Last week, the RBA upgraded its economic outlook and stressed that despite the strong recovery in economic activity, the recent CPI data confirmed that inflation pressures remain subdued, so the RBA was prepared to undertake further government bond purchases to help meet its goals of full employment and inflation. In the interest rate decision, the RBA kept its cash rate and three-year yield target unchanged at 0.10% and said the RBA’s Board would decide on a third tranche of quantitative easing and its bond-buying program at its July 6 meeting. AUD/USD fell sharply after the rate decision, briefly below 0.77. At the week's close, the AUD rose 1.71% to 0.78433 against the USD. And the Australian dollar, despite a recent run of weakness, is likely to remain bullish as global commodity prices, particularly iron ore prices, have surged. Additionally, RBA governor Philip Lowe had said the one area likely causing a headache is the property market as housing has surged by 7.8% over the past year in response to record low borrowing costs, government assistance and a lack of supply. Therefore, investors should pay attention to the HIA's New Home Sales report on Australia, which will be released this week.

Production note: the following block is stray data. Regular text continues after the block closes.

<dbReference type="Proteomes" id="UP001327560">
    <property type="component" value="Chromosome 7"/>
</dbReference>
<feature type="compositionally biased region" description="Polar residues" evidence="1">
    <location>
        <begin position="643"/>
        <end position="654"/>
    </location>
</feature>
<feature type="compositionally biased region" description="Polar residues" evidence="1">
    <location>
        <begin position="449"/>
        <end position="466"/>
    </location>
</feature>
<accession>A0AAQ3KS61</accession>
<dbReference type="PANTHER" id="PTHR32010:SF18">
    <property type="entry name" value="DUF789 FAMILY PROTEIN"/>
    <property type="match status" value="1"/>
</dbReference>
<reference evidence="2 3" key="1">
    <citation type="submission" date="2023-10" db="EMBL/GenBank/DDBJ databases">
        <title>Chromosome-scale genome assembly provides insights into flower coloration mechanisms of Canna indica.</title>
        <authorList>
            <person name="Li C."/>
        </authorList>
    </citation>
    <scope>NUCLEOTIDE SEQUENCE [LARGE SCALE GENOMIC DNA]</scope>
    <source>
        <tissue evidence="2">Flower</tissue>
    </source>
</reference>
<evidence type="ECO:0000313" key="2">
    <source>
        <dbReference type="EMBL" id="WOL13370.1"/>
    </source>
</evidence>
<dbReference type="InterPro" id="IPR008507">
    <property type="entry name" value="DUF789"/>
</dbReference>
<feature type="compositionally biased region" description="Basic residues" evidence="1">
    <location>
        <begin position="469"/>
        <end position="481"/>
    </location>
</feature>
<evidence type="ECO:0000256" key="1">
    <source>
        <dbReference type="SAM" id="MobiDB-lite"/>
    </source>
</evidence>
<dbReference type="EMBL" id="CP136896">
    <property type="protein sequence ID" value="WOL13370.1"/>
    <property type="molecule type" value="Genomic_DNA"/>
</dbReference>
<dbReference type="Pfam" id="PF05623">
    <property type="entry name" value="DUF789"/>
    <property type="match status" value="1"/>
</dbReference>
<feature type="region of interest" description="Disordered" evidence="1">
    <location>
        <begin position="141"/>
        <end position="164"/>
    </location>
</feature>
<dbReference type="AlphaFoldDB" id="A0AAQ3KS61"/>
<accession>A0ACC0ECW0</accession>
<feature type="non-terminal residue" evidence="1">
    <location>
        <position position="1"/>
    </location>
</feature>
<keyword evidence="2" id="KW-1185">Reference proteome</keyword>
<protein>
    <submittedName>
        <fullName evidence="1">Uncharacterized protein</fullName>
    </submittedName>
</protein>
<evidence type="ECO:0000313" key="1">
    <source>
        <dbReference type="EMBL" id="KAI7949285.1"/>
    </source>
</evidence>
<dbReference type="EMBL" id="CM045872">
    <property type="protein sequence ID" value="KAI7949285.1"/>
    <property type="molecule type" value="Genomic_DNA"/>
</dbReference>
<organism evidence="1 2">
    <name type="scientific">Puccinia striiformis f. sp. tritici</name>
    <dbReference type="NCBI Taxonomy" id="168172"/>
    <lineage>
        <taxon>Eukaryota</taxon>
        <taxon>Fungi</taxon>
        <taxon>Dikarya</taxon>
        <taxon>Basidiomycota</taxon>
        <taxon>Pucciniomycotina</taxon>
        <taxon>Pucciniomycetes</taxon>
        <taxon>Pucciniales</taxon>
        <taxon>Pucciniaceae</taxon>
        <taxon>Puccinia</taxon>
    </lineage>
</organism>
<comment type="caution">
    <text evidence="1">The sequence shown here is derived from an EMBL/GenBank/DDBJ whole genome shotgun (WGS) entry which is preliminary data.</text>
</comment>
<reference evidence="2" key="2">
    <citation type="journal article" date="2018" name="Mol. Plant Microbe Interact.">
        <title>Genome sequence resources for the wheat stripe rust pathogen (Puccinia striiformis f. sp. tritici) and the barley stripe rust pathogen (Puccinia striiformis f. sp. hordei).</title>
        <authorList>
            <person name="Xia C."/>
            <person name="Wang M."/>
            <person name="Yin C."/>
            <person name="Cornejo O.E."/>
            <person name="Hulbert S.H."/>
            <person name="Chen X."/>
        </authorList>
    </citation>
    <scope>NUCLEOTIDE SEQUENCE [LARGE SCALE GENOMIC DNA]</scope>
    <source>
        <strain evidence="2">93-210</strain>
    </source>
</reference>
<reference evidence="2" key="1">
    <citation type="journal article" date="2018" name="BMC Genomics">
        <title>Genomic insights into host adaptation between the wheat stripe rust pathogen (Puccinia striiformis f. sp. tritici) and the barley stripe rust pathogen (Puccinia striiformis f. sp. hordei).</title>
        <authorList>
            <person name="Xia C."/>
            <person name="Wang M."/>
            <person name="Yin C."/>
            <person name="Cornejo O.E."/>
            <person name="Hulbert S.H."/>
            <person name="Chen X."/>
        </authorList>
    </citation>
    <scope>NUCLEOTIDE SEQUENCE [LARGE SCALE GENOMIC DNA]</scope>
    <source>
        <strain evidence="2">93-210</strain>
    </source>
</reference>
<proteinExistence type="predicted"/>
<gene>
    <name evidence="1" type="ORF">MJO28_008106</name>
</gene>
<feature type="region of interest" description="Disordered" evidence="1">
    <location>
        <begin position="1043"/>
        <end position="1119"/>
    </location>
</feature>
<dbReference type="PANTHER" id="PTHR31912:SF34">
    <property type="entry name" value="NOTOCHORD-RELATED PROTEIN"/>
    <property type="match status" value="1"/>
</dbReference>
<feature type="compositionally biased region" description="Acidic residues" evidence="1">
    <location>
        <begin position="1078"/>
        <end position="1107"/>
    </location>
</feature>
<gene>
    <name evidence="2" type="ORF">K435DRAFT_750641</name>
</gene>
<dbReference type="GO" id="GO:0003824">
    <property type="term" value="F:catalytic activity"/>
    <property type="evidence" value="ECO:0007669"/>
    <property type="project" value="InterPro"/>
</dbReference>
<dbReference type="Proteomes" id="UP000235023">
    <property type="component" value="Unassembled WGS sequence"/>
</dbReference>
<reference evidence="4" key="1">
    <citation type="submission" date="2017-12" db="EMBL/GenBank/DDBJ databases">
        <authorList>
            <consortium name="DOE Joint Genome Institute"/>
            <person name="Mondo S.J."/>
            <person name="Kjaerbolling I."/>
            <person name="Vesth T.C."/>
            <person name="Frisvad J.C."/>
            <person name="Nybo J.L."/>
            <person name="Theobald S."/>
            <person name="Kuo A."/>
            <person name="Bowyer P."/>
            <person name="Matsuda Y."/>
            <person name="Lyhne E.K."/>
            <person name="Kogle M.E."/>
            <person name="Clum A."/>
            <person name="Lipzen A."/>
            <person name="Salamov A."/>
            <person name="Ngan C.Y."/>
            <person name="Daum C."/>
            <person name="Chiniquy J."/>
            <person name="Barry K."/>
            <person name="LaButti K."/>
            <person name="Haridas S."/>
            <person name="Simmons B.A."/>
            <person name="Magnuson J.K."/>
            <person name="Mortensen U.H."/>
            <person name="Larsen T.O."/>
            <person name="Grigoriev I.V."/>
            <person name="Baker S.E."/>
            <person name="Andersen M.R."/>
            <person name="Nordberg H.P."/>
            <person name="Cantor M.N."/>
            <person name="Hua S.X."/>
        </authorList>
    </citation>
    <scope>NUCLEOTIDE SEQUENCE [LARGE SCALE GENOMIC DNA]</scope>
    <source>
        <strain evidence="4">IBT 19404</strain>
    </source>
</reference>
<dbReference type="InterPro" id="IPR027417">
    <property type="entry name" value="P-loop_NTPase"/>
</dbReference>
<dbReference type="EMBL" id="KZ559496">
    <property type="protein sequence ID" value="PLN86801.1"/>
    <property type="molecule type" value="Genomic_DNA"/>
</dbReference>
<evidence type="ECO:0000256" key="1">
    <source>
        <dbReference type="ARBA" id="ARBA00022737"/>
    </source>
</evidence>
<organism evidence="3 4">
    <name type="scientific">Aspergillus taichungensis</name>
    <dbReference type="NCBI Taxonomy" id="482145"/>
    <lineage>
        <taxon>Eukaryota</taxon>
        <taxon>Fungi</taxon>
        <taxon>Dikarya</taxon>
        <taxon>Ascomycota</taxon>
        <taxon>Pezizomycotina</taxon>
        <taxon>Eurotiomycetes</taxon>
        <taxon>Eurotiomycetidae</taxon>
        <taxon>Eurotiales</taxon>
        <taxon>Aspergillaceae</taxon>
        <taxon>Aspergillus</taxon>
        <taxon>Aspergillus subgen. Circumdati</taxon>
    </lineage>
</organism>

U.S. stocks gained support after Fed downplayed inflation

At the start of the week, the three major U.S. stock indexes continued to fall from their previous record highs as soaring global commodity prices revived fears about inflation. Fed chair Jerome Powell reiterated that the U.S. economic recovery was "making real progress", but that the central bank was not considering cutting back on the asset purchases that have helped the economy recover from the pandemic. Investors have also been reassured by some Fed officials who said inflation is still under control. In terms of U.S. economic data, last week's PMI for manufacturing and services came in at 60.7 and 62.7 respectively, significantly lower than expected. Not only that, U.S. companies created only 266,000 jobs in April. But the U.S. stocks continued to record high. At last week's close, the S&P 500, Nasdaq and Dow were at 4,201.62, 13,632.84 and 34,548.53, respectively, down 0.23%, 3.19% and 1.43% for the week. See S&P500 chart below: